Should Your Credit Card Retire When You Do?

Using credit cards in retirement can give you a surprising number of financial options during your golden years.

Should Your Credit Card Retire When You Do? Photo by Kues / Shutterstock.com

Hopefully you have put — or will someday put — a lot of thought and financial planning into the timing of your retirement. But have you thought about how you will spend money as a retiree?

For example, about one-third of baby boomers — Americans between the ages of 51 and 70 — are reducing their use of credit cards, NerdWallet reports, citing data from credit reporting agency TransUnion. But it turns out those baby boomers are risking their credit scores.

Why retirees need good credit

The adage of “use it or lose it” applies to credit. As NerdWallet explains:

“Unused [credit card] accounts risk being closed by the issuer. This lowers your total available credit, which can lower your credit scores. And closed accounts eventually drop off your credit report, which can cause further damage by reducing the average age of your accounts.”

So if you retire credit cards upon your retirement, it could limit financial options later on.

For example, maintaining a solid credit score in retirement can benefit you financially if you end up wanting or needing to borrow money, such as to:

  • Buy a car or refinance a car loan.
  • Buy a house or refinance a mortgage.
  • Open a home equity line of credit (HELOC).
  • Open a new credit card.
  • Co-sign a loan for a family member.

In all these situations, your credit will be checked. Even if you rent an apartment or move into an independent living facility, your credit is likely to be checked by the landlord or admissions staff, respectively, NerdWallet says.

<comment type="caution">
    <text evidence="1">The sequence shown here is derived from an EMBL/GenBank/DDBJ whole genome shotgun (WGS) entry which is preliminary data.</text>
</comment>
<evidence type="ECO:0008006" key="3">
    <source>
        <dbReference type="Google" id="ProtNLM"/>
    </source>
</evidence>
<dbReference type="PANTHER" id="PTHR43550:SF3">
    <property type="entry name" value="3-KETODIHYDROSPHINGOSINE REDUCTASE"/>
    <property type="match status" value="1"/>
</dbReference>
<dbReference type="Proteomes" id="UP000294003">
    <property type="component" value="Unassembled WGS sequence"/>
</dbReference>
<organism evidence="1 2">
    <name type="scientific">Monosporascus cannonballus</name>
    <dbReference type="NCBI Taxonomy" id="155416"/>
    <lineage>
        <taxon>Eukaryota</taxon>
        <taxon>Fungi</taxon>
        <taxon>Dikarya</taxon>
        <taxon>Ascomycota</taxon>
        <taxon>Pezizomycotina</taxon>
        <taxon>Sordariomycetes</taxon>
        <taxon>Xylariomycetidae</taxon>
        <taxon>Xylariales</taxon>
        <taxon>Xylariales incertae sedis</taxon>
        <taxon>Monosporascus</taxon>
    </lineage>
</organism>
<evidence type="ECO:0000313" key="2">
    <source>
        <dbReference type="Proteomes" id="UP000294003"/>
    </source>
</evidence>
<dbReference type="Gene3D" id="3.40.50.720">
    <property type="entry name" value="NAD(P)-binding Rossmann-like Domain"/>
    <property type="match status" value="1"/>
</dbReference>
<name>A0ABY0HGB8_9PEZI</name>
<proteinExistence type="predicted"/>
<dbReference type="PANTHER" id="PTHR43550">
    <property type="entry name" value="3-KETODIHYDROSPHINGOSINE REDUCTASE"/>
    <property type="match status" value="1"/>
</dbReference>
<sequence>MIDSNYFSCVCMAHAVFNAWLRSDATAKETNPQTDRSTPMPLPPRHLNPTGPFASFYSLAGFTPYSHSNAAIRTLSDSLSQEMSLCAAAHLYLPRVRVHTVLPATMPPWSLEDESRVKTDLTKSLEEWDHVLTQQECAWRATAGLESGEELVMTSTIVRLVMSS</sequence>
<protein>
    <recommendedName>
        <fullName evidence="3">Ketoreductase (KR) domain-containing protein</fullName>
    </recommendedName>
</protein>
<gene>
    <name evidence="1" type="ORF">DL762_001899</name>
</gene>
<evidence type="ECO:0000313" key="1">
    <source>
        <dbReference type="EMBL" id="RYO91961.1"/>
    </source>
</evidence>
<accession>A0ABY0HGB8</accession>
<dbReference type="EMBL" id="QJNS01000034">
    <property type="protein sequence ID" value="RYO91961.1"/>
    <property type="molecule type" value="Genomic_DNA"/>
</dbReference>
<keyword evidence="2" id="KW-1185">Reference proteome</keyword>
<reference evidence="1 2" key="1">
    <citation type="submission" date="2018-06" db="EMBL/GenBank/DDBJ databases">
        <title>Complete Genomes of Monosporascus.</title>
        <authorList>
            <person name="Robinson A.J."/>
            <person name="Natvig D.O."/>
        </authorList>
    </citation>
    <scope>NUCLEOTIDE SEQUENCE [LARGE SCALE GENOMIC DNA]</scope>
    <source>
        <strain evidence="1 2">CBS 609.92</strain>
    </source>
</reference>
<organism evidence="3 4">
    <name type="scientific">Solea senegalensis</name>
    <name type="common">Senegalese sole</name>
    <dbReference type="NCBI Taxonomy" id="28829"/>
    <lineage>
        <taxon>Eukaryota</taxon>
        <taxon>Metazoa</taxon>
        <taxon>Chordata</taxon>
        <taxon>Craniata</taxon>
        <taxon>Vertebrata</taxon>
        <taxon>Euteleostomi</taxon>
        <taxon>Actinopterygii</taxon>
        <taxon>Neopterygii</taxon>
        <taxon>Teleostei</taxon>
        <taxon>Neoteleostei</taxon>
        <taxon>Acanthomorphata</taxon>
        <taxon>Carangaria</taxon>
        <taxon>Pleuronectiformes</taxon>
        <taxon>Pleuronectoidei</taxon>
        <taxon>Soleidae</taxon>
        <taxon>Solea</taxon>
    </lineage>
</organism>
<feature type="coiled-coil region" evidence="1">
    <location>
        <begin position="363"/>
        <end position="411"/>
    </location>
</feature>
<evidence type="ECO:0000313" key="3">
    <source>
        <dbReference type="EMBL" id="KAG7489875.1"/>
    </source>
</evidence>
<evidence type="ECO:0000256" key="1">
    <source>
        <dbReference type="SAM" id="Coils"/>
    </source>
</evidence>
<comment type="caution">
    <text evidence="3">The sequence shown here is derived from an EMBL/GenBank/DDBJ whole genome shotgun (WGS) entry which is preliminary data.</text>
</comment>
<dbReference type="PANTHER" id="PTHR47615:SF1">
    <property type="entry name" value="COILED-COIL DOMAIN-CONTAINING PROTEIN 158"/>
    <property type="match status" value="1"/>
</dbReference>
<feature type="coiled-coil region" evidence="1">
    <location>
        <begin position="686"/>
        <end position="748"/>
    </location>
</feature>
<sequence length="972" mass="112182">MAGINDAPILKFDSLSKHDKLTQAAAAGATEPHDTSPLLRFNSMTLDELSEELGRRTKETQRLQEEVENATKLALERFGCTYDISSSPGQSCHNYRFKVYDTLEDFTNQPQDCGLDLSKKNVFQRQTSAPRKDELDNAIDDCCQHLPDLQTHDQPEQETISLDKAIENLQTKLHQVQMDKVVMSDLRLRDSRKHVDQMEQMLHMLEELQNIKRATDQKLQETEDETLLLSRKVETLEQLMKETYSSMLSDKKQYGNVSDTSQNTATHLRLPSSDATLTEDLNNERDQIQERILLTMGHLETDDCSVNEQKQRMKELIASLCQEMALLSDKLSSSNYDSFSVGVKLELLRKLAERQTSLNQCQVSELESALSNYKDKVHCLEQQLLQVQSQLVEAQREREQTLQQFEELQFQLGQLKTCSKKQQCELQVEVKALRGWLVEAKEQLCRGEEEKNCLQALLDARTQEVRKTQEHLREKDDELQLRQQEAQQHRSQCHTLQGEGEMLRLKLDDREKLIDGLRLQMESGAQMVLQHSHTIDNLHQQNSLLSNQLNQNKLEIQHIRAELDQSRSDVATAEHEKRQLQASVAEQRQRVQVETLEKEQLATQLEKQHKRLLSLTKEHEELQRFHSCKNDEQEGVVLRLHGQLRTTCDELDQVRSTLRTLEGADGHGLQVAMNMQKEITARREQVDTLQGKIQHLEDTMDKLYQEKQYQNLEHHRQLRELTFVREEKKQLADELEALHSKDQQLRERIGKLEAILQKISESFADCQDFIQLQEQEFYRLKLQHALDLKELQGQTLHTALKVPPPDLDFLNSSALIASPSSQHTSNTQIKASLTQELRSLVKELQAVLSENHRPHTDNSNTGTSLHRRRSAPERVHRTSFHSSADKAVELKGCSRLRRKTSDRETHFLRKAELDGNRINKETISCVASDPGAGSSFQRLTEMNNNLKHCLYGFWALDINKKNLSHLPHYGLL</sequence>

How to maintain good credit in retirement

Just because there are many reasons to maintain good credit in retirement doesn’t mean you should rack up debt in retirement. But putting even small purchases on a credit card can benefit your credit, provided you pay the bill off in full each month.

As we explain in “4 Reasons You Should Pay for Small Purchases With Credit Cards“:

“If you pay off your credit card bill in full each month, you don’t pay interest. That way, it’s generally smart to take advantage of credit’s benefits — which you’ll reap even when making small purchases.”

Other ways you can maintain or improve your credit in retirement are the same as they are pre-retirement. To learn more about them, check out:

If you’re in the market for a new or better credit card — perhaps one with better rewards if you’re paying the bill off monthly — check out the Money Talks News credit card search tool.

Have you thought about whether you’ll use your credit card differently as a retiree? Let us know below or on our Facebook page.

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